SiFive Helping To Teach Kids Programming With RISC-V HiFive Inventor Coding Kit
Written by Michael Larabel in Computers on 18 January 2021. Page 1 of 1. 23 Comments

SiFive in cooperation with Tynker and BBC Learning have launched a Doctor Who themed HiFive Inventor Coding Kit. This Initial HiFive Inventor Coding Kit is intended to help kids as young as seven years of age get involved with computer programming through a variety of fun exercises and challenges involving the RISC-V powered mini computer and related peripherals like LED lighting and speaker control.

The BBC Doctor Who HiFive Inventor Coding Kit launched in December and is now widely available at just $75 USD from the likes of Amazon.com (affliiate link) for helping those seven and older get involved with computer programming.

On the hardware side of the HiFive Inventor Coding Kit is the mini computer featuring various onboard sensors, Bluetooth / WiFi, etc. Included with that IoT mini-computer are various accessories like an external speaker, LED lighting cable, alligator clips, and external battery pack. The onboard sensors include an accelerometer, compass, temperature, and ambient light sensors.

On the software side the programming lessons are themed around Doctor Who and range from basic message receiving/sending to other exercises. The programming is done through the Tynker platform that is designed to teach kids coding from within a web browser (yes, it works in modern Linux based browsers as well). The lessons are basic enough that it's aiming at introductory programming with no prior experience needed.

For those curious about the RISC-V processor powering this learning computer, it's the SiFive FE310. The FE310 is a IoT/microcontroller processor clocked at 150MHz for its single core. The SiFive FE310 doesn't provide much oomph but is merely to get the job done for getting kids involved with coding. The FE310 is also found in the likes of the SparkFun RED_V RedBoard. Along with the FE310 RISC-V processor is 64KB of onboard SRAM memory, 512KB of flash memory, and 6x8 RGB LED display lights.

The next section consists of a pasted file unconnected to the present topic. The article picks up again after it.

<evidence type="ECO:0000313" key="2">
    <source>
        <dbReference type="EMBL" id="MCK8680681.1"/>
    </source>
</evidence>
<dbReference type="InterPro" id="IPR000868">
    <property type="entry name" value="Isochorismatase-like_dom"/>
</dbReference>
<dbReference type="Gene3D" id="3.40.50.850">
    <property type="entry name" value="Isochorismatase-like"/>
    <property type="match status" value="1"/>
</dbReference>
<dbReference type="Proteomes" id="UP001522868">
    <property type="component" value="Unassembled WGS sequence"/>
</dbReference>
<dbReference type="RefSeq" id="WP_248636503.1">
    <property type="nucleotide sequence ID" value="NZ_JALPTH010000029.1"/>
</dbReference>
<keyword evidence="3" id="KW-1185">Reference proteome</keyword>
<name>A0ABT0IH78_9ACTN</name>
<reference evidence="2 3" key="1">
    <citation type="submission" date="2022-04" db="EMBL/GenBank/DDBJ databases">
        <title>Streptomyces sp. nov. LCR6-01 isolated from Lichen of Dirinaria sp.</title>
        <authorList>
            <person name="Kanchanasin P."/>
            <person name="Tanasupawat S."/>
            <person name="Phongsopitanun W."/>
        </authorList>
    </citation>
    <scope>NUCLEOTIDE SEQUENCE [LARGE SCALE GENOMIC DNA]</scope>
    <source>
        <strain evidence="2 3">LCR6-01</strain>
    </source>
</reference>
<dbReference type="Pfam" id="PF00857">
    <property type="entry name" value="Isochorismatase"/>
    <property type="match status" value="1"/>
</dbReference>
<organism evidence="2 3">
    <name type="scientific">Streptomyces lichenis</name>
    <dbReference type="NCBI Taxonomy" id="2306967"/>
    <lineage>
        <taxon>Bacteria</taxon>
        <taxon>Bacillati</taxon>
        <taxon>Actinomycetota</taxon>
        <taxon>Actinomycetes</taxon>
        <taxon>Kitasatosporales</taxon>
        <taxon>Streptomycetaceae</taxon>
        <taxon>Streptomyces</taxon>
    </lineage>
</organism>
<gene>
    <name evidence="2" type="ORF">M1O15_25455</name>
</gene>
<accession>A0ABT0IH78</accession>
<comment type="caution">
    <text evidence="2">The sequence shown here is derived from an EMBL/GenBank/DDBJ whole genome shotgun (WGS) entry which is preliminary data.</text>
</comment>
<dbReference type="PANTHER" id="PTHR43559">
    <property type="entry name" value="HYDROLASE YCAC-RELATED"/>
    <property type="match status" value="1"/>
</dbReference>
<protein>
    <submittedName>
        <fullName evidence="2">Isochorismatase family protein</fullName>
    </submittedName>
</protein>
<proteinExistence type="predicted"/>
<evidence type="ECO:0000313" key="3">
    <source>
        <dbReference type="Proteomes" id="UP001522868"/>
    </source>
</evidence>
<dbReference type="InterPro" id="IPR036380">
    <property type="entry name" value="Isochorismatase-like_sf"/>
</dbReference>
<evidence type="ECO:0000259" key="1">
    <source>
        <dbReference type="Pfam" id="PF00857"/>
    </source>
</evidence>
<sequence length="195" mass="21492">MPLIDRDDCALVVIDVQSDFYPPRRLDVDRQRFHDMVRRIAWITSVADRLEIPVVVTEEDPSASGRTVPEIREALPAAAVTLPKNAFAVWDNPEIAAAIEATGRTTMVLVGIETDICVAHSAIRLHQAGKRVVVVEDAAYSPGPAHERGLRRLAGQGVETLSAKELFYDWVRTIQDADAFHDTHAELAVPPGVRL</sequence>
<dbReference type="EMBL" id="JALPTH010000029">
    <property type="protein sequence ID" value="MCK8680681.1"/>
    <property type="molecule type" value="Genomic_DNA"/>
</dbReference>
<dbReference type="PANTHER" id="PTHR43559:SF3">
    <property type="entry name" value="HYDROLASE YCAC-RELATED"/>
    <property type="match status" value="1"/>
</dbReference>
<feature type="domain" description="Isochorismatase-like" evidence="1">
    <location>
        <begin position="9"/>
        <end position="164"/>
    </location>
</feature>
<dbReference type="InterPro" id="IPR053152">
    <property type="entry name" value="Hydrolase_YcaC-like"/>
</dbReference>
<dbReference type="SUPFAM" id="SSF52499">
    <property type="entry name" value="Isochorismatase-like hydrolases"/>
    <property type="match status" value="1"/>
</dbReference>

In addition to the main kit is also a HiFive Inventor Expansion Board that is basically the same motherboard but not within an enclosure and lacking any extras.

So for those looking to get their kids involved with computer programming and looking for an IoT-type device with some fun sensors and various themed exercises to get them experimenting, the HiFive Inventor Coding Kit is worth looking into further. More details on the programming platform can be found via Tynker.com and on the hardware at HiFiveInventor.com. The HiFive Inventor Kit is available from Amazon.com and other Internet retailers for $75 USD.

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Michael Larabel is the principal author of Phoronix.com and founded the site in 2004 with a focus on enriching the Linux hardware experience. Michael has written more than 20,000 articles covering the state of Linux hardware support, Linux performance, graphics drivers, and other topics. Michael is also the lead developer of the Phoronix Test Suite, Phoromatic, and OpenBenchmarking.org automated benchmarking software. He can be followed via Twitter or contacted via MichaelLarabel.com.

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